The Pineries (1820-1900) and the Mines (1850-)
Timber and mining areas in the north followed an altogether different trajectory than did the rural culture that took hold in the southern part of the Upper Midwest region. The timber boom exploited the vast pine forest belt that at one time stretched from New England to western Canada, including all of Michigan, the northern half of Wisconsin and the northern and eastern portions of Minnesota. Pine was the ideal wood for the building that had to be done to house the exploding numbers of Americans. Pine floated; it was easily worked and straight-grained. Large areas of the pine belt were accessible by water for shipping in the Great Lakes or down the Mississippi. The expertise needed to get the lumber to market came from New England and moved west. Work in the lumber camp depended largely on seasonal labor, much of it off the farm and/or just off the boat.
Before specialized railroads took over, timber, cut at lumber camps, moved over winter ice down to the river's edge, awaiting the spring thaw. The moment the river ice broke up, the logs were floated downriver to market. This was no simple matter; the rivers were often shallow and required dams to keep the water level up high enough to move the wood. There were rapids to be negotiated. There were always log jams, often of legendary proportions, that had to be broken up, at the peril of life and limb. When floated as cut lumber, the wood was assembled in rafts covering as much as two-thirds of an acre.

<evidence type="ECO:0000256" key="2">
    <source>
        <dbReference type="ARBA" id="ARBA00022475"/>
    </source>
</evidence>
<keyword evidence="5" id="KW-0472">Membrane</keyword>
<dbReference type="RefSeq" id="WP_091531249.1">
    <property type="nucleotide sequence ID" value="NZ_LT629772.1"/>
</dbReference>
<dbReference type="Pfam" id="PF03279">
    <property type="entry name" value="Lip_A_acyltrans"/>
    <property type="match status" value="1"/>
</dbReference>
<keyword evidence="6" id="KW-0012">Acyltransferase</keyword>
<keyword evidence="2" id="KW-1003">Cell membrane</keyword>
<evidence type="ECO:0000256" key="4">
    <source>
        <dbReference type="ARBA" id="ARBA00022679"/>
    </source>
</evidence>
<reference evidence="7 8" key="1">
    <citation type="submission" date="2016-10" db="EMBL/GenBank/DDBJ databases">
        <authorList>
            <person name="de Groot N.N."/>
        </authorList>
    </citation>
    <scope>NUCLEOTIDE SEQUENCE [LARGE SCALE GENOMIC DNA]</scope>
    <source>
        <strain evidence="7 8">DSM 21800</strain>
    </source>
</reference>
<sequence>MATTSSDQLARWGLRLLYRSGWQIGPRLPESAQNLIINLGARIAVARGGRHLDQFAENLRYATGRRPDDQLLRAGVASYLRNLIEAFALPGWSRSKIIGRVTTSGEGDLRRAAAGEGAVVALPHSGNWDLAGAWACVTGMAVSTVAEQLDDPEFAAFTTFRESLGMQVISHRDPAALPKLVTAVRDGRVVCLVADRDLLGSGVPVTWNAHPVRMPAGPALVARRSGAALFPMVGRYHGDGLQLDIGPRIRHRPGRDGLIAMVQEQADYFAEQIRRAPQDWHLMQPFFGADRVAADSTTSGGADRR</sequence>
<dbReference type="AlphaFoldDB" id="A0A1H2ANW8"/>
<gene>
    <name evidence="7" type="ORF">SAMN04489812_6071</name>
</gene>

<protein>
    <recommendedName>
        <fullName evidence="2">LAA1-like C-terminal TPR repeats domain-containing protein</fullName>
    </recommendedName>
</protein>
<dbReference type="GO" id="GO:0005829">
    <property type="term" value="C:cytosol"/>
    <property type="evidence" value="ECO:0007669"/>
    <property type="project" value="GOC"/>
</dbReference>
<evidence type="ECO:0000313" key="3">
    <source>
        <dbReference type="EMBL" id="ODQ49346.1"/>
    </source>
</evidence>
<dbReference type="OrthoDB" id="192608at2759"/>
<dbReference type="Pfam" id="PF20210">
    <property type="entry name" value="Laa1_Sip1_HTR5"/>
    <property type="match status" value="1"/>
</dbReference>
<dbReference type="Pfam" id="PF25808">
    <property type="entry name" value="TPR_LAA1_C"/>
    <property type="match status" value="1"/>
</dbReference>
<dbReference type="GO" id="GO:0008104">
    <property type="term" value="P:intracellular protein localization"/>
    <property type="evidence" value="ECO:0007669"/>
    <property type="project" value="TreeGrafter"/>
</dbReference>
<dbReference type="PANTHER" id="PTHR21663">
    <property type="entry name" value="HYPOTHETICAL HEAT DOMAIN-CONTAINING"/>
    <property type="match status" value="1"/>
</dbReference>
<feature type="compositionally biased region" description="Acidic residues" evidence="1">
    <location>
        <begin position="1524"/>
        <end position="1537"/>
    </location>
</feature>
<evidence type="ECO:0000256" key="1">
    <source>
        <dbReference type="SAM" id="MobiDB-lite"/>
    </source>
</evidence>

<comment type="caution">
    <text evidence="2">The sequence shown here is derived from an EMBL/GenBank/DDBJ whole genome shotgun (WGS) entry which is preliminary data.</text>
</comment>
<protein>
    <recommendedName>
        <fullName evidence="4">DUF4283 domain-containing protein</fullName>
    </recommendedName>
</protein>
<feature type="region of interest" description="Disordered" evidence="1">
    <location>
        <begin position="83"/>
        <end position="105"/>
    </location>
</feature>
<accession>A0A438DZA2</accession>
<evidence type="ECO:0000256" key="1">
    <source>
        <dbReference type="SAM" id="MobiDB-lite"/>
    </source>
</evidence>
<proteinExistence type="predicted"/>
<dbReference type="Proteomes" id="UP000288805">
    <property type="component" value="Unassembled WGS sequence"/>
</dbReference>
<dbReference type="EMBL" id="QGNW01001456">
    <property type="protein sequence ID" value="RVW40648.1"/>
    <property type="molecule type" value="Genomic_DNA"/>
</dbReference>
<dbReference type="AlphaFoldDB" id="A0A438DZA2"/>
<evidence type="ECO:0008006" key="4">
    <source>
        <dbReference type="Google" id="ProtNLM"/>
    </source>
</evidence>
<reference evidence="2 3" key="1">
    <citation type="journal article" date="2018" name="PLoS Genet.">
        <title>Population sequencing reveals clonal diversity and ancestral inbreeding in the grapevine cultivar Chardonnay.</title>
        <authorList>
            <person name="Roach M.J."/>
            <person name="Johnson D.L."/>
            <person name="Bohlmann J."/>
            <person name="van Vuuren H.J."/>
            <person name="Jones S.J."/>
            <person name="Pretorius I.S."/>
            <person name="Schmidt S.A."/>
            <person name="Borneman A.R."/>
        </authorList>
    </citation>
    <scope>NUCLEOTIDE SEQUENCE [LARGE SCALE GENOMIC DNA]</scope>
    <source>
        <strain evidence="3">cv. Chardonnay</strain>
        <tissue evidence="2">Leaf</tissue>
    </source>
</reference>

As forests to the east gave way, the industry moved west. In 1865, Michigan lead all the states in timber production; by 1890, Minneapolis was the premier lumber market in the world; but primacy in the industry soon thereafter passed on to the Pacific Northwest. Along with the lumber camps and Paul Bunyan, the huge forest fires live on in legend. Piles of sawdust, waste wood and cut timber fed the flames of the Peshtigo, Wisconsin, fire in 1871, in which some twelve hundred people died. Minnesota remembers the Hinckley inferno of 1894. Left behind with the passing of the pineries were the Victorian mansions of the lumber barons and vast "cutover" areas, unsuited for agriculture and shorn of their virgin timber.
Mining also became a key industrial concern in the Upper Midwest. The northern part of the Upper Midwest region, near Lake Superior, contained huge deposits of copper (notably on the Keweenaw Peninsula) and of iron (notably in the Mesabi Range in Minnesota and in several locations on the Upper Peninsula). The mining of the ores required heavy equipment and huge investments. Initially, iron ore was smelted by means of locally produced charcoal, but the wood supply soon gave out. From then on the ore was shipped east. Transportation to the east required the building of the Sault Ste. Marie canal connecting Lake Superior to the other Great Lakes, first opened in 1855. It also required an intricate and extensive system to move the ore out of the ground (in the Mesabi Range, out of open pits), to loading and unloading facilities, to a fleet of specialized lake boats, to the Chicago and to the Cleveland-Pittsburgh areas, where the ore was turned into iron, steel and allied products. Such intricate interdependence was as far as possible removed from the decentralized farming economy further south. The fabulously rich copper mines in the Upper Peninsula followed similar patterns, if not on quite so grand a scale.
A distinct population was attracted to work the mines. Cornish miners, from Cornwall, England, arrived early, bringing with them their experience in underground mining (some of them coming from lead mines in southwestern Wisconsin). Swedes and Finns were heavily represented, and later Croats and Slovenes. The ethnicities in the mining area, like the economy, offered sharp contrasts to patterns further south.